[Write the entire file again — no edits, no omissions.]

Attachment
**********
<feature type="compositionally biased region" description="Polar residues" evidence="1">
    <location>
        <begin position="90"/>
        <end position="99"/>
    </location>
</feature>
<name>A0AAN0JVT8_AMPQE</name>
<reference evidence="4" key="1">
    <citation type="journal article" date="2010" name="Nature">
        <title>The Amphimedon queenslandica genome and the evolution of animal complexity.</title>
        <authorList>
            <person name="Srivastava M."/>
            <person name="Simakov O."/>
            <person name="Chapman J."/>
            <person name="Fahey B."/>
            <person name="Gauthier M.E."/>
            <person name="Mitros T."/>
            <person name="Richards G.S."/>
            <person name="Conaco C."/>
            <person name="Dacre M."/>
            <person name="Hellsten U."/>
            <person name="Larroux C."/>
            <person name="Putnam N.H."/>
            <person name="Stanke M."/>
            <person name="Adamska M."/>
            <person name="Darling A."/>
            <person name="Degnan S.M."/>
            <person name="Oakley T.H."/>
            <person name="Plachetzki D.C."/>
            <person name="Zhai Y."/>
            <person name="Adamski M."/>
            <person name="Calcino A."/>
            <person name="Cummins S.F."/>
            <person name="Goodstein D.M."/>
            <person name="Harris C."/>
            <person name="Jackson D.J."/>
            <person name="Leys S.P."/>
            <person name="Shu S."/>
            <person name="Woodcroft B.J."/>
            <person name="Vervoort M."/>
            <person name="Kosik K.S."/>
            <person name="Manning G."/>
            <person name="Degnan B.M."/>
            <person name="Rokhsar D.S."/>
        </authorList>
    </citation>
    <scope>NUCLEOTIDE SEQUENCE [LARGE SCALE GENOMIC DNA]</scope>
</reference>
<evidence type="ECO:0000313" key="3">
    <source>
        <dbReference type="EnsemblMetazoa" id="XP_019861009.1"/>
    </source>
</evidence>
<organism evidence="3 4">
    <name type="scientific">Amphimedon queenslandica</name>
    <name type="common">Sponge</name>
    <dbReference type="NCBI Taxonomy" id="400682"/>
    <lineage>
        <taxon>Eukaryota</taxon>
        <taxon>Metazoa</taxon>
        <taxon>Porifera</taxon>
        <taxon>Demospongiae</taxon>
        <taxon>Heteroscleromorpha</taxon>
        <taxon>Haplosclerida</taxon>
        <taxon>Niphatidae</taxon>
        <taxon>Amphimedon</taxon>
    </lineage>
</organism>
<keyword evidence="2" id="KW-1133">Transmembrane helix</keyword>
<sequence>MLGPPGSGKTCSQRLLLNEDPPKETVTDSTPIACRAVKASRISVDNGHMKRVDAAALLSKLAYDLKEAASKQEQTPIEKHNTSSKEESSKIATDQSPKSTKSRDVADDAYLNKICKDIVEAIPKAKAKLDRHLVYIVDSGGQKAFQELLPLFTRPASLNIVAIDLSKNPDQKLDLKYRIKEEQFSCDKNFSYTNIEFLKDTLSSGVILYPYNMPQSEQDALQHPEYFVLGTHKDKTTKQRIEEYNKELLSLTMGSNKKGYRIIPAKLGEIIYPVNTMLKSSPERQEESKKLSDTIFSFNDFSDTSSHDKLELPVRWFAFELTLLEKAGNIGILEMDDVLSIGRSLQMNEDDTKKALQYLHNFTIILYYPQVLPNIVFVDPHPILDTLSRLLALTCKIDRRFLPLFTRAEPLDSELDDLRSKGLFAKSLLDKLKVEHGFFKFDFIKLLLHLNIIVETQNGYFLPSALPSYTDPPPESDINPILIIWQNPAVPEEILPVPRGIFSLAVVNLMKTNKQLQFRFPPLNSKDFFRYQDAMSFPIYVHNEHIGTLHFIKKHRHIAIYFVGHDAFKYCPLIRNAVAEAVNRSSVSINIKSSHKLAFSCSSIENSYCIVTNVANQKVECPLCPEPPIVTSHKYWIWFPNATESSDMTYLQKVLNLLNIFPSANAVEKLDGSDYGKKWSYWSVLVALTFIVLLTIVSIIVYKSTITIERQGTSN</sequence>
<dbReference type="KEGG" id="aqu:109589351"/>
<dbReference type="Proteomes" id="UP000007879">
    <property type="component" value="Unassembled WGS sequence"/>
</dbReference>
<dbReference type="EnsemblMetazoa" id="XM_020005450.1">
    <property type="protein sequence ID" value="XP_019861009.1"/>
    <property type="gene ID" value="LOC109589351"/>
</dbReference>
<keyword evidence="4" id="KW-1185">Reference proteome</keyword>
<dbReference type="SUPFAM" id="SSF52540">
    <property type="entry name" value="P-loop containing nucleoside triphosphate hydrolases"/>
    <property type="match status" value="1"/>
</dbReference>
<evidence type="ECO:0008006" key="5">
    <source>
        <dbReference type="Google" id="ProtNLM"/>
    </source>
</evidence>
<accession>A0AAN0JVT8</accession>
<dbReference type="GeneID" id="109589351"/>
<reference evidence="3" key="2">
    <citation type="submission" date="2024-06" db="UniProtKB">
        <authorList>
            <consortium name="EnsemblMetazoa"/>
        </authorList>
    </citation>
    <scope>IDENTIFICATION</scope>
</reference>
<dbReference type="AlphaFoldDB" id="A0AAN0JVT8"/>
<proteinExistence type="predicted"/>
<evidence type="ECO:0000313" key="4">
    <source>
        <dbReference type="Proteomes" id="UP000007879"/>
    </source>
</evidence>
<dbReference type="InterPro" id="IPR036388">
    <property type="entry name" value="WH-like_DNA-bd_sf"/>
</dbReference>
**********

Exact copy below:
<feature type="compositionally biased region" description="Polar residues" evidence="1">
    <location>
        <begin position="90"/>
        <end position="99"/>
    </location>
</feature>
<name>A0AAN0JVT8_AMPQE</name>
<reference evidence="4" key="1">
    <citation type="journal article" date="2010" name="Nature">
        <title>The Amphimedon queenslandica genome and the evolution of animal complexity.</title>
        <authorList>
            <person name="Srivastava M."/>
            <person name="Simakov O."/>
            <person name="Chapman J."/>
            <person name="Fahey B."/>
            <person name="Gauthier M.E."/>
            <person name="Mitros T."/>
            <person name="Richards G.S."/>
            <person name="Conaco C."/>
            <person name="Dacre M."/>
            <person name="Hellsten U."/>
            <person name="Larroux C."/>
            <person name="Putnam N.H."/>
            <person name="Stanke M."/>
            <person name="Adamska M."/>
            <person name="Darling A."/>
            <person name="Degnan S.M."/>
            <person name="Oakley T.H."/>
            <person name="Plachetzki D.C."/>
            <person name="Zhai Y."/>
            <person name="Adamski M."/>
            <person name="Calcino A."/>
            <person name="Cummins S.F."/>
            <person name="Goodstein D.M."/>
            <person name="Harris C."/>
            <person name="Jackson D.J."/>
            <person name="Leys S.P."/>
            <person name="Shu S."/>
            <person name="Woodcroft B.J."/>
            <person name="Vervoort M."/>
            <person name="Kosik K.S."/>
            <person name="Manning G."/>
            <person name="Degnan B.M."/>
            <person name="Rokhsar D.S."/>
        </authorList>
    </citation>
    <scope>NUCLEOTIDE SEQUENCE [LARGE SCALE GENOMIC DNA]</scope>
</reference>
<evidence type="ECO:0000313" key="3">
    <source>
        <dbReference type="EnsemblMetazoa" id="XP_019861009.1"/>
    </source>
</evidence>
<organism evidence="3 4">
    <name type="scientific">Amphimedon queenslandica</name>
    <name type="common">Sponge</name>
    <dbReference type="NCBI Taxonomy" id="400682"/>
    <lineage>
        <taxon>Eukaryota</taxon>
        <taxon>Metazoa</taxon>
        <taxon>Porifera</taxon>
        <taxon>Demospongiae</taxon>
        <taxon>Heteroscleromorpha</taxon>
        <taxon>Haplosclerida</taxon>
        <taxon>Niphatidae</taxon>
        <taxon>Amphimedon</taxon>
    </lineage>
</organism>
<keyword evidence="2" id="KW-1133">Transmembrane helix</keyword>
<sequence>MLGPPGSGKTCSQRLLLNEDPPKETVTDSTPIACRAVKASRISVDNGHMKRVDAAALLSKLAYDLKEAASKQEQTPIEKHNTSSKEESSKIATDQSPKSTKSRDVADDAYLNKICKDIVEAIPKAKAKLDRHLVYIVDSGGQKAFQELLPLFTRPASLNIVAIDLSKNPDQKLDLKYRIKEEQFSCDKNFSYTNIEFLKDTLSSGVILYPYNMPQSEQDALQHPEYFVLGTHKDKTTKQRIEEYNKELLSLTMGSNKKGYRIIPAKLGEIIYPVNTMLKSSPERQEESKKLSDTIFSFNDFSDTSSHDKLELPVRWFAFELTLLEKAGNIGILEMDDVLSIGRSLQMNEDDTKKALQYLHNFTIILYYPQVLPNIVFVDPHPILDTLSRLLALTCKIDRRFLPLFTRAEPLDSELDDLRSKGLFAKSLLDKLKVEHGFFKFDFIKLLLHLNIIVETQNGYFLPSALPSYTDPPPESDINPILIIWQNPAVPEEILPVPRGIFSLAVVNLMKTNKQLQFRFPPLNSKDFFRYQDAMSFPIYVHNEHIGTLHFIKKHRHIAIYFVGHDAFKYCPLIRNAVAEAVNRSSVSINIKSSHKLAFSCSSIENSYCIVTNVANQKVECPLCPEPPIVTSHKYWIWFPNATESSDMTYLQKVLNLLNIFPSANAVEKLDGSDYGKKWSYWSVLVALTFIVLLTIVSIIVYKSTITIERQGTSN</sequence>
<dbReference type="KEGG" id="aqu:109589351"/>
<dbReference type="Proteomes" id="UP000007879">
    <property type="component" value="Unassembled WGS sequence"/>
</dbReference>
<dbReference type="EnsemblMetazoa" id="XM_020005450.1">
    <property type="protein sequence ID" value="XP_019861009.1"/>
    <property type="gene ID" value="LOC109589351"/>
</dbReference>
<keyword evidence="4" id="KW-1185">Reference proteome</keyword>
<dbReference type="SUPFAM" id="SSF52540">
    <property type="entry name" value="P-loop containing nucleoside triphosphate hydrolases"/>
    <property type="match status" value="1"/>
</dbReference>
<evidence type="ECO:0008006" key="5">
    <source>
        <dbReference type="Google" id="ProtNLM"/>
    </source>
</evidence>
<accession>A0AAN0JVT8</accession>
<dbReference type="GeneID" id="109589351"/>
<reference evidence="3" key="2">
    <citation type="submission" date="2024-06" db="UniProtKB">
        <authorList>
            <consortium name="EnsemblMetazoa"/>
        </authorList>
    </citation>
    <scope>IDENTIFICATION</scope>
</reference>
<dbReference type="AlphaFoldDB" id="A0AAN0JVT8"/>
<proteinExistence type="predicted"/>
<evidence type="ECO:0000313" key="4">
    <source>
        <dbReference type="Proteomes" id="UP000007879"/>
    </source>
</evidence>
<dbReference type="InterPro" id="IPR036388">
    <property type="entry name" value="WH-like_DNA-bd_sf"/>
</dbReference>